COVID-19 update

New cases have arisen in both Papua New Guinea and Fiji. The Fiji cases are all in quarantine and can all be traced back to an incoming flight that arrived at the beginning of the month. The total number of COVID-19 cases that have now been identified in Fiji is 26, with no deaths recorded.

In Papua New Guinea, a cluster of cases has been recorded in the last few days. The number of infections in PNG now stands at 19. The most recent group of cases are all associated with Port Moresby General Hospital. Several of them are in people who work at the testing facility located there. One of the cases was revealed to be in a woman who had died. She was suffering from stage four cancer. Doctors have said that her death may have been complicated by the fact that she had contracted the virus

Unemployment support progress in the northern Pacific

As the economic impacts of COVID-19 continue to bite, governments in the northern Pacific are rolling out support packages for people who are unemployed.

In the Federated States of Micronesia, the first 65 recipients of support from the US funded Pandemic Unemployment Assistance scheme have received their payments from President David Panuelo. The average payment disbursed was US$4,615. The government has received more than 1,000 applications for this support and anticipates that around 3,000 people will apply in total.

Meanwhile, in the Republic of Marshall Islands, similar support is yet to be distributed by the government. The criteria for eligibility for the financial assistance have been announced. However, the government says it is not yet ready to begin accepting applications from citizens. The USA has pledged US$3,900,000 to support the RMI government’s economic response to the effects of the pandemic.

Papua New Guinea supports China in United Nations vote

Papua New was one of 53 countries that supported a statement by Cuba endorsing China’s recently enacted national security laws in relation to Hong Kong. The proceedings were part of a meeting of the UN Human Rights Council in Geneva.

Some commentators have been quick to point to this as some sort of strategic win for China and a sign that PNG’s commitment to the Belt and Road Initiative means it is now beholden to Beijing when it comes to foreign policy. However, this seems something of an overreach given that other Pacific island countries that are considered much closer to China did not follow suit.

The ABC has reported via social media that they were told this move had not been endorsed by the PNG government and that they were “currently rectifying this matter”.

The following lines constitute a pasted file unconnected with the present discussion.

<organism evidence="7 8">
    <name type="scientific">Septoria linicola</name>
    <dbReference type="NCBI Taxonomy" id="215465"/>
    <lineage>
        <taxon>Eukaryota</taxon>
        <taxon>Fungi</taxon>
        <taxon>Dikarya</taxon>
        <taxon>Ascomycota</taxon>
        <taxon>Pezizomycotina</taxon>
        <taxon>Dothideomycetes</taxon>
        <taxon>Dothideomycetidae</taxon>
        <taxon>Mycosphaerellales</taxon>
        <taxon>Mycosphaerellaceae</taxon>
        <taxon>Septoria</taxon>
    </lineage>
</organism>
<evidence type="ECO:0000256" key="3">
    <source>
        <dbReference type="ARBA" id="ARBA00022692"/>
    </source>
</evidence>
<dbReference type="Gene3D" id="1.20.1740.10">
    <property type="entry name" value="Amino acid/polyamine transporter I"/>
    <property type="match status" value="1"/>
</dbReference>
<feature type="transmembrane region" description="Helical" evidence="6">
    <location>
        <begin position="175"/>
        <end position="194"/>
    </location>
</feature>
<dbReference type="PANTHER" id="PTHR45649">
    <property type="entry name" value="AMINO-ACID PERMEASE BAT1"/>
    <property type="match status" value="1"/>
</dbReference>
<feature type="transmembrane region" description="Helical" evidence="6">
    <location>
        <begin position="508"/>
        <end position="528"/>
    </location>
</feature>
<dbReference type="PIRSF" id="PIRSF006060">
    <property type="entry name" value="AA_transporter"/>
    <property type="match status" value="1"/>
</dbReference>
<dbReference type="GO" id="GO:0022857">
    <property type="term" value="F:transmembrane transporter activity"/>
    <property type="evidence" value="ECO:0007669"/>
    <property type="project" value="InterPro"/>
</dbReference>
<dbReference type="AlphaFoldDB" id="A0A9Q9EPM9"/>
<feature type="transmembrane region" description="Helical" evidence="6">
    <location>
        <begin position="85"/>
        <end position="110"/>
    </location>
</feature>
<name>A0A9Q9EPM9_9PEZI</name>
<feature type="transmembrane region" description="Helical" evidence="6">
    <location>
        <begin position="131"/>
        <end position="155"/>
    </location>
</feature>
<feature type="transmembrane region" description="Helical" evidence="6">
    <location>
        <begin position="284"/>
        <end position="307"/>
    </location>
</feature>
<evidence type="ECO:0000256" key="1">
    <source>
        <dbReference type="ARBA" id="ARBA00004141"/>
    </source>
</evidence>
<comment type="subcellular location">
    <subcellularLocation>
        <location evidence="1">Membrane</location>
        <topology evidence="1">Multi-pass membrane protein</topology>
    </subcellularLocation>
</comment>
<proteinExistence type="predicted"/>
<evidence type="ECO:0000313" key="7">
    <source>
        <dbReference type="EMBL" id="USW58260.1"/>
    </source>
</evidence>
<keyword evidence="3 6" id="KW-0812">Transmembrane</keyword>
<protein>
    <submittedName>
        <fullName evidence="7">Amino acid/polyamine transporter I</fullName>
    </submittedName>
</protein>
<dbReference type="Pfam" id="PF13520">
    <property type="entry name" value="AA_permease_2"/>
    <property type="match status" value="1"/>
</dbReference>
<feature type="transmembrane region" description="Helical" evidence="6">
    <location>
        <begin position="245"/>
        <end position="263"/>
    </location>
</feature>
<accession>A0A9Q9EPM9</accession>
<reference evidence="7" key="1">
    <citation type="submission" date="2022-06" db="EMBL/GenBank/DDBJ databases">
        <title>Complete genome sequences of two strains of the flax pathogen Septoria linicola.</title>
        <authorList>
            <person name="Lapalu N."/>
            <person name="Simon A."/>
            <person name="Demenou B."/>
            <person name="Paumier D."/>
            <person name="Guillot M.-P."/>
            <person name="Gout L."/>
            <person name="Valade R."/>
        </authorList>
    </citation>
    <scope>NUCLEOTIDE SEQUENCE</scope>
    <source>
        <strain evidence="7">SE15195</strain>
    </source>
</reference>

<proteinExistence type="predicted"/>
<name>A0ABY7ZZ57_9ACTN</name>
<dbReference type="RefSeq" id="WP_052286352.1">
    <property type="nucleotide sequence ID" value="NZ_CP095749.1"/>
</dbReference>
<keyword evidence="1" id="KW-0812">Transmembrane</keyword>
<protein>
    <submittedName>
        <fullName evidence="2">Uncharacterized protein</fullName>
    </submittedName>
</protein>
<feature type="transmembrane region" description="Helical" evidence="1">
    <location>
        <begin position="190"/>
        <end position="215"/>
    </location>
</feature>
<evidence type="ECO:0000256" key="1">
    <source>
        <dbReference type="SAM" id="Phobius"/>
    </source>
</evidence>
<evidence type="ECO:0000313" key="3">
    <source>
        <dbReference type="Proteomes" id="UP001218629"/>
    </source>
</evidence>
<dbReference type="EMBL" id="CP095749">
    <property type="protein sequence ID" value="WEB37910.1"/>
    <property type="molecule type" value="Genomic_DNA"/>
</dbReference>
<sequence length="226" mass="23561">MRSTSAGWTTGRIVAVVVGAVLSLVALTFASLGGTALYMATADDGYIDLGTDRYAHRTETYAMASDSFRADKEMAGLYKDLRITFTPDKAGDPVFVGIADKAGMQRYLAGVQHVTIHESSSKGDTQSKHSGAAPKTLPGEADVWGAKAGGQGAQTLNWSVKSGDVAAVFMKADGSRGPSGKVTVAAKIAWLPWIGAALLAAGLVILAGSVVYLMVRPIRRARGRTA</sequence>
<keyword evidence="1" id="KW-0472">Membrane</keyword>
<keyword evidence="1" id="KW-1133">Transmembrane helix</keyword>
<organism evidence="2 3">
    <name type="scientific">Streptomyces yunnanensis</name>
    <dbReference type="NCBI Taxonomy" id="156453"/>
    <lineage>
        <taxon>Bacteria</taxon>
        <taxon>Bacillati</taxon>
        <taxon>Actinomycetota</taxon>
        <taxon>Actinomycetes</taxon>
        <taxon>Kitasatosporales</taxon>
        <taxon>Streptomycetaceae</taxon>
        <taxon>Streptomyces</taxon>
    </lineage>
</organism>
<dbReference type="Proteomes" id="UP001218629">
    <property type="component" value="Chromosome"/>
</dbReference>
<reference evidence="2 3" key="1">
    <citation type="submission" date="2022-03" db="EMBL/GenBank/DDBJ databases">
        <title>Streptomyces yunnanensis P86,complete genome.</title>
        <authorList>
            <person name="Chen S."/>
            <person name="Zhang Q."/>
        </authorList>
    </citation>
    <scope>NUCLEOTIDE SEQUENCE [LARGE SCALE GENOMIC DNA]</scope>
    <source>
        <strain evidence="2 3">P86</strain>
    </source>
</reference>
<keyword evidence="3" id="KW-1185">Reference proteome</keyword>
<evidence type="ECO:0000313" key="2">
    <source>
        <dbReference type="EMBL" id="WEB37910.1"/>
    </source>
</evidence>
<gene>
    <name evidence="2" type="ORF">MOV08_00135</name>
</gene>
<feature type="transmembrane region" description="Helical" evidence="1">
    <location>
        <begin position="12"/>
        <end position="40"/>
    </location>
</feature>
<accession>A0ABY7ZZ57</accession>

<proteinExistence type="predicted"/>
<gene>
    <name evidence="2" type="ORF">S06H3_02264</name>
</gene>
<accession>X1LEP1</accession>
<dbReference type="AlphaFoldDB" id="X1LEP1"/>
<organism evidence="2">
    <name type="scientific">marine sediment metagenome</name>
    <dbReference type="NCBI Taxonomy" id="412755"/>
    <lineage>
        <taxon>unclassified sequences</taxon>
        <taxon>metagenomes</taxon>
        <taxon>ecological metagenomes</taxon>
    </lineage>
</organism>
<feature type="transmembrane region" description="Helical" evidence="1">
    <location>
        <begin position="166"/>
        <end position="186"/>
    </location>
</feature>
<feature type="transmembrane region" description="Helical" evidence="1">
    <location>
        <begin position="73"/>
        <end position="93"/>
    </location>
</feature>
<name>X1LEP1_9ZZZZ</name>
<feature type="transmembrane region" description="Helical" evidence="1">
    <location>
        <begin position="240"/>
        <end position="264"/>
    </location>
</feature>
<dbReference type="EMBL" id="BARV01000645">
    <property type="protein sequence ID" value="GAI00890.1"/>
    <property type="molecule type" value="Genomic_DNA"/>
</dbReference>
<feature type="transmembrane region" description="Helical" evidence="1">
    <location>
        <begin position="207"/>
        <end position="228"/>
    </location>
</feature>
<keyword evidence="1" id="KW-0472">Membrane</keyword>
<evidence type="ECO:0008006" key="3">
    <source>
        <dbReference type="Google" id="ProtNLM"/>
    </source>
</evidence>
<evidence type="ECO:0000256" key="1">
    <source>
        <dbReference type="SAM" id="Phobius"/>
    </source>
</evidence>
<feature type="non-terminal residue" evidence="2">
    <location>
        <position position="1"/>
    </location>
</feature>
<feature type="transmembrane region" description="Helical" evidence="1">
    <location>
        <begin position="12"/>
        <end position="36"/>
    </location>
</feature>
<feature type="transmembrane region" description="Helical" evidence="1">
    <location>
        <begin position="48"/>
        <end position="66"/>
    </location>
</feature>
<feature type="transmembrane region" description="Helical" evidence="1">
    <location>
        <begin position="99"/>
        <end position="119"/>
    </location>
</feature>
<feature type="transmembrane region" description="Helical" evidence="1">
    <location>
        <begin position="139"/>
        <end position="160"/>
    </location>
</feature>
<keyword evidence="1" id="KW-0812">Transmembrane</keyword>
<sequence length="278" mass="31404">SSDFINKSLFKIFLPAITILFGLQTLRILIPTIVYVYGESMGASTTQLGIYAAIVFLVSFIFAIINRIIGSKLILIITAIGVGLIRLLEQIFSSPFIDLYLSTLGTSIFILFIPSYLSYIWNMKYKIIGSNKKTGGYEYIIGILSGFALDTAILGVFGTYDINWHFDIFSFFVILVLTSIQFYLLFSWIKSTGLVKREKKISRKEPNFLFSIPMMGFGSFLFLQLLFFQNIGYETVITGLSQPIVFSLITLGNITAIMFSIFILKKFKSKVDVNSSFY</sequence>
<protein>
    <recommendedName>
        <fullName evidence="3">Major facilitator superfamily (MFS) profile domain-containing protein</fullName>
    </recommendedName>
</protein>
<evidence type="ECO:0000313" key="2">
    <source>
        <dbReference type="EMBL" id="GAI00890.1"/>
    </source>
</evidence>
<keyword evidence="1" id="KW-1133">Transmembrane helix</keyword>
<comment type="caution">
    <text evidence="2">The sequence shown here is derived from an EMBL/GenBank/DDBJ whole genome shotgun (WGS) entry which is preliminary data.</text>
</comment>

Fiji budget handed down

In Fiji, the Bainimarama government has handed down its 2020/21 budget. It includes a FJ$2 billion (US$931 million) stimulus package. The government has introduced a number of initiatives that appear to be designed to maintain and restart the tourism industry. However, there is no sign that tourists will be arriving from the key markets of Australia and New Zealand in the immediate to near future.

Analysis provided to the Fiji Times by Dr Neelesh Gounder points to the large increase in public debt that the budget requires. He estimates that the level of debt will exceed 80% of Gross Domestic product. This will leave the country with huge servicing costs for a long time to come. He has called for a wholesale review of debt owed by the country with a focus on where it can be forgiven whether by bilateral lenders or though multilateral financing entities.

Pardons in Vanuatu

Ahead of the Independence celebrations at the end of the month, the President of Vanuatu has granted a number of pardons. Among those to be pardoned (and released from prison) are a number of former MPs. They were serving sentences further to being found guilty of conspiracy to pervert the course of justice. At the end of 2015, they conspired with the then Speaker of Parliament to pardon themselves in relation to convictions of corruptions whilst the President was out of the country.

The order that grants the pardon refers to them receiving a ‘pardon of sentence’. This has left some ambiguity in the minds of some commentators. After they were convicted of the initial charges, they were also found guilty of offences under the Leadership Code. As a result of that they are barred from being elected to Parliament or holding other leadership positions for a period of 10 years.


Tess Newton Cain is an Adjunct Associate Professor at the Griffith Asia Institute and project lead of the Pacific Hub.